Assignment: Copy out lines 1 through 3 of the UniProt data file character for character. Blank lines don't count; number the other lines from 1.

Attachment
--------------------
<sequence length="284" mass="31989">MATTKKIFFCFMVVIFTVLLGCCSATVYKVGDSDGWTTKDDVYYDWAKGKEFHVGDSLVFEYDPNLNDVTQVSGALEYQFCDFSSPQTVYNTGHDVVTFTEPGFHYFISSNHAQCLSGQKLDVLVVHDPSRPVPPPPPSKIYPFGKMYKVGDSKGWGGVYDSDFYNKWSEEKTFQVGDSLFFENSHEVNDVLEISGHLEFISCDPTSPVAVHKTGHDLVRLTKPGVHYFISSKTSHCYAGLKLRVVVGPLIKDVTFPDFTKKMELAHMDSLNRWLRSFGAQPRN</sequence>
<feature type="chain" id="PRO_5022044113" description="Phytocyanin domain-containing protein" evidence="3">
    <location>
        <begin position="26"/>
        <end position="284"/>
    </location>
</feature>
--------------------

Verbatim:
<sequence length="284" mass="31989">MATTKKIFFCFMVVIFTVLLGCCSATVYKVGDSDGWTTKDDVYYDWAKGKEFHVGDSLVFEYDPNLNDVTQVSGALEYQFCDFSSPQTVYNTGHDVVTFTEPGFHYFISSNHAQCLSGQKLDVLVVHDPSRPVPPPPPSKIYPFGKMYKVGDSKGWGGVYDSDFYNKWSEEKTFQVGDSLFFENSHEVNDVLEISGHLEFISCDPTSPVAVHKTGHDLVRLTKPGVHYFISSKTSHCYAGLKLRVVVGPLIKDVTFPDFTKKMELAHMDSLNRWLRSFGAQPRN</sequence>
<feature type="chain" id="PRO_5022044113" description="Phytocyanin domain-containing protein" evidence="3">
    <location>